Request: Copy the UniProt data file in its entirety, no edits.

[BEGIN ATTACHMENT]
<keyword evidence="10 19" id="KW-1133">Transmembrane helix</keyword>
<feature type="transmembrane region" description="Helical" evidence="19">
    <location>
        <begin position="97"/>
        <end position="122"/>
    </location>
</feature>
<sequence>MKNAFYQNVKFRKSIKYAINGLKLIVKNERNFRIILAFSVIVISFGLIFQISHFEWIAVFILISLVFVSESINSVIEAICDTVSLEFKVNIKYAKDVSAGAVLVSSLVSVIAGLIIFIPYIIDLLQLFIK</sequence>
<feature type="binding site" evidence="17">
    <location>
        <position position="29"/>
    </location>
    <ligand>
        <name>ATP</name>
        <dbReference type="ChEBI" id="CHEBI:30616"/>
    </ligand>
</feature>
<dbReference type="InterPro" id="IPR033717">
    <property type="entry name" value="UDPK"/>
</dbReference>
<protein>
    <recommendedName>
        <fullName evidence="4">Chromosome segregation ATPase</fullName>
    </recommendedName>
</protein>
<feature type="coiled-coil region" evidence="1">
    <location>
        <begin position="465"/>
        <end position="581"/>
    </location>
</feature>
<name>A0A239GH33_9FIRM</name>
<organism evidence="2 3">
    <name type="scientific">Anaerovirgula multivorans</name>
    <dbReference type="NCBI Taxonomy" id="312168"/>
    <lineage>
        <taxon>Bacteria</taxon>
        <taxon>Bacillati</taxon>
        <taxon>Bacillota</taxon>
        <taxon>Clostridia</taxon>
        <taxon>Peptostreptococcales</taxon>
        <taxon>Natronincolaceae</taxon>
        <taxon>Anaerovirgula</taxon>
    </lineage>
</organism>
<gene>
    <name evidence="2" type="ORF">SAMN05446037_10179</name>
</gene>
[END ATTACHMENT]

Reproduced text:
<keyword evidence="10 19" id="KW-1133">Transmembrane helix</keyword>
<feature type="transmembrane region" description="Helical" evidence="19">
    <location>
        <begin position="97"/>
        <end position="122"/>
    </location>
</feature>
<sequence>MKNAFYQNVKFRKSIKYAINGLKLIVKNERNFRIILAFSVIVISFGLIFQISHFEWIAVFILISLVFVSESINSVIEAICDTVSLEFKVNIKYAKDVSAGAVLVSSLVSVIAGLIIFIPYIIDLLQLFIK</sequence>
<feature type="binding site" evidence="17">
    <location>
        <position position="29"/>
    </location>
    <ligand>
        <name>ATP</name>
        <dbReference type="ChEBI" id="CHEBI:30616"/>
    </ligand>
</feature>
<dbReference type="InterPro" id="IPR033717">
    <property type="entry name" value="UDPK"/>
</dbReference>
<protein>
    <recommendedName>
        <fullName evidence="4">Chromosome segregation ATPase</fullName>
    </recommendedName>
</protein>
<feature type="coiled-coil region" evidence="1">
    <location>
        <begin position="465"/>
        <end position="581"/>
    </location>
</feature>
<name>A0A239GH33_9FIRM</name>
<organism evidence="2 3">
    <name type="scientific">Anaerovirgula multivorans</name>
    <dbReference type="NCBI Taxonomy" id="312168"/>
    <lineage>
        <taxon>Bacteria</taxon>
        <taxon>Bacillati</taxon>
        <taxon>Bacillota</taxon>
        <taxon>Clostridia</taxon>
        <taxon>Peptostreptococcales</taxon>
        <taxon>Natronincolaceae</taxon>
        <taxon>Anaerovirgula</taxon>
    </lineage>
</organism>
<gene>
    <name evidence="2" type="ORF">SAMN05446037_10179</name>
</gene>